Travel: Palakkad`s agraharams
A Way of Life in Palakkad
Huge banyan and peepal trees, rows of close-set, small, tiled houses, a pair of temples on either side of the village, women drawing kolams (rangolis) in front of their houses at dawn, the strains of nadaswaram music from the temples – these are sights and sounds particular to the agraharams of Palakkad, villages, which still hold onto a traditional way of life, common all across Palakkad, from the largest village at Kalpathi to smaller ones like Ramanathapuram, Lakshminarayanapuram, Kumarapuram, Sekharipuram, Noorani and Tarakad.
Agraharams are Brahmin colonies, their name originating from the phrase ‘agaro harascha harischa’, which literally means ‘temple on either side.’ These colonies are structurally similar: all villages have two temples on either side of the village; the houses follow a similar style, with small artistically carved doors, 6–7-ft long latches on them, and thick wooden vasapadis (thresholds).
The back story
Although agraharams are found across all the southern states, there is a larger number in Tamil Nadu and Kerala. Dating back to the 15th and 16th centuries, when the Brahmins of Vijayanagara ventured further south to escape persecution from Muslim invaders, agraharams grew in number following the Brahmin exodus from the Muslim-dominated states of Kanjeevaram, Madurai and Tanjore.
At Palakkad and other smaller polities across south India, local rulers and zamindars offered them land to build homes. These new settlers became priests, making a living by veda parayanam (Vedic chanting), and over the course of time also became landowners.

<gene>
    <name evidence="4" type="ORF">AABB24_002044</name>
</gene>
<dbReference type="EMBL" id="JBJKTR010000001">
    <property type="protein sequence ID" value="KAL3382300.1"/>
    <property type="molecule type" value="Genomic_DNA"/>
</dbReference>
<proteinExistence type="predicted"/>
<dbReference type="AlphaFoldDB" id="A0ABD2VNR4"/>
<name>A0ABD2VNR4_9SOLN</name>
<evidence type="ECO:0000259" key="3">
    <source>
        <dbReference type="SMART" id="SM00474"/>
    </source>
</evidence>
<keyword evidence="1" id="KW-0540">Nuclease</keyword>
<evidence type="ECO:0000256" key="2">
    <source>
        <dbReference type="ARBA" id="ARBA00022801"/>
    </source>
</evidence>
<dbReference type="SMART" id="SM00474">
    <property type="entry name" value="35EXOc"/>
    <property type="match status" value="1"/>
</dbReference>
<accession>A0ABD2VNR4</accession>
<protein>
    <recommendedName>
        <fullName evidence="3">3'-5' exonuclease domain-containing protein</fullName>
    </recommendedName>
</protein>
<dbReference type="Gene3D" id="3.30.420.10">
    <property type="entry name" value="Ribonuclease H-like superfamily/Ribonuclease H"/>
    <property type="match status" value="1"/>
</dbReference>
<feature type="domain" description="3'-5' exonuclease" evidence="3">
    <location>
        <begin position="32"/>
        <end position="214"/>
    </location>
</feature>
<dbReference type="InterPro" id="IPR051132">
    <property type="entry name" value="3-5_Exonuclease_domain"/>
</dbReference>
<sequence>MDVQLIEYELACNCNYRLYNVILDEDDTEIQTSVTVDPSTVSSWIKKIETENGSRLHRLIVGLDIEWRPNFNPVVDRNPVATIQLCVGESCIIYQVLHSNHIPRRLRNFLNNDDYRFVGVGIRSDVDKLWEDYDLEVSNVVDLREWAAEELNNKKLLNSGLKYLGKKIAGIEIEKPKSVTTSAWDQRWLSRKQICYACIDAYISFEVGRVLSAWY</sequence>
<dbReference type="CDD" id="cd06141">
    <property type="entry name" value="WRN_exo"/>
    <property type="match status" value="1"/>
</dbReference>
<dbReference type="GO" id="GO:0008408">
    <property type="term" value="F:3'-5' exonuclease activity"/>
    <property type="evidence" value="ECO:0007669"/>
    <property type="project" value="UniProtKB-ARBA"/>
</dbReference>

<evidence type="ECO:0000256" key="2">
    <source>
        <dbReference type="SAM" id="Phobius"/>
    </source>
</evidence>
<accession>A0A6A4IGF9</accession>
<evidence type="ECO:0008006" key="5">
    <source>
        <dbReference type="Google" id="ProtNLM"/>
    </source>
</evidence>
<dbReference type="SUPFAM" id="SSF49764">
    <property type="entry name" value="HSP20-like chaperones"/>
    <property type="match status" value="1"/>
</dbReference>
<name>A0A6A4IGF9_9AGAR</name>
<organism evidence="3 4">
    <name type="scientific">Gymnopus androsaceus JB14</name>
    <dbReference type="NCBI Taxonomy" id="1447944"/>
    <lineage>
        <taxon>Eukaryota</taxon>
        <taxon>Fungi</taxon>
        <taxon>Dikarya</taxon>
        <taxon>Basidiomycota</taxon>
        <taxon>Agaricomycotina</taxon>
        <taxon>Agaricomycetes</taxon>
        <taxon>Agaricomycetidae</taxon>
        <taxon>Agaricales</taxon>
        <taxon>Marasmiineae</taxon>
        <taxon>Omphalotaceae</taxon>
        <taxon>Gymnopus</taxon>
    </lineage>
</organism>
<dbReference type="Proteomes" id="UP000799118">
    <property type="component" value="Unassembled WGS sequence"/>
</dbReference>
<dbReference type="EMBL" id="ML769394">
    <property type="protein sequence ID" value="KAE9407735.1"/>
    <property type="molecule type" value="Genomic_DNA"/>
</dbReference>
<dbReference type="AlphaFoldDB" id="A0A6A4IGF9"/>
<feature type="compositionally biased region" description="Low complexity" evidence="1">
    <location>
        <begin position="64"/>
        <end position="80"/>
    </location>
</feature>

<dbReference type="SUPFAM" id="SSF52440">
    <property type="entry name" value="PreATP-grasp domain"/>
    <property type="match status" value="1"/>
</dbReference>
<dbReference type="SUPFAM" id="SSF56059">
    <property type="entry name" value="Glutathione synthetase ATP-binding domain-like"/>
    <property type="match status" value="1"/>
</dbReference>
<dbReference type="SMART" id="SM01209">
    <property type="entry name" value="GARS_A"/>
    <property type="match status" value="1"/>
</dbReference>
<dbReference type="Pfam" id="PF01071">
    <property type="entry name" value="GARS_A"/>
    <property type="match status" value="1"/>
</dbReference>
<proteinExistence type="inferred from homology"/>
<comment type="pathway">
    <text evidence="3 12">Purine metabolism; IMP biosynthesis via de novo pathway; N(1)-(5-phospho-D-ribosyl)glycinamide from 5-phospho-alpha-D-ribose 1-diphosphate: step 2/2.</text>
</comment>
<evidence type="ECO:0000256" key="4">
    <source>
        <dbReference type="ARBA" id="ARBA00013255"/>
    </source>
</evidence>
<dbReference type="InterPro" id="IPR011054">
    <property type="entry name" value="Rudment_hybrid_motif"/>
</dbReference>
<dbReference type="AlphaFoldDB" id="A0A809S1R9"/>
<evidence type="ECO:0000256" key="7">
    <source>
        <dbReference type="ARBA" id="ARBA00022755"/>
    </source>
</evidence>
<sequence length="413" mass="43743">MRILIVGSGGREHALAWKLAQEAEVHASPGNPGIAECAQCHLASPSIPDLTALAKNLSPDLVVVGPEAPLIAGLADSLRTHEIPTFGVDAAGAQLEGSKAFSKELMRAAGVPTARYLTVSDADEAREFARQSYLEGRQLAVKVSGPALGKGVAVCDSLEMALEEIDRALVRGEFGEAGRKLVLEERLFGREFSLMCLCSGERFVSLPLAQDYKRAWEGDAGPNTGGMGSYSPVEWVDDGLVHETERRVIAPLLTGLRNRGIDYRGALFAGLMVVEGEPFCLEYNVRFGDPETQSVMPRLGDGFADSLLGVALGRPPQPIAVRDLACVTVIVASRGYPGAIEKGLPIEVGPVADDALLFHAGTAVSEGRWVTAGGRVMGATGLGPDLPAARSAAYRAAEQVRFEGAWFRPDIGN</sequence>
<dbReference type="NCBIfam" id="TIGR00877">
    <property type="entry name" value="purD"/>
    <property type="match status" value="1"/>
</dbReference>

In Kerala, while agraharams are to be found in Kollam, Thrissur, and Trivandrum, too, Palakkad is home to around over one hundred agraharams.
Legends trace the setting up of Palakkad’s agraharams to a romantic story. It is said that a prince of the royal dynasty of Kochi fell in love with a tribal girl, and was ostracised for his relationship with an outcast. The prince decided to leave his family and settled down in the area to set up the royal dynasty of Palakkad.
The Namboodiri Brahmins in the region, who wanted no part in officiating the ceremonies of an ex-communicated prince, left the area. The Palakkad Kings sought the help of Brahmins living on the other side of the Palakkad Gap, who graciously agreed. As a result, Tamil Brahmins settled down in Palakkad. The areas where they settled grew into gramams or agraharams.
The divine connect
Along the banks of the Kalpathi river lie the agraharams of Kumarapuram, Ambikapuram and Chokkanathapura. Ramanathapuram (the abode of Ramanathan or Shiva) has three shrines, dedicated to Vishnu, Shiva and Ganesh. Around 35 families who still live here have preserved their way of life in the face of much change around them.
Agraharams became associated with divinity. Kalpathi, in Palakkad town, grew to be compared with Kashi in north India, and was sometimes called ‘Kasipathi,’ while the River Bharatapuzha was thought to be a tributary of the sacred Ganga. Each new agraharam acquired a rath (chariot), leading to important festivals such as the Kalpathi annual car festival, which attracts over one lakh devotees.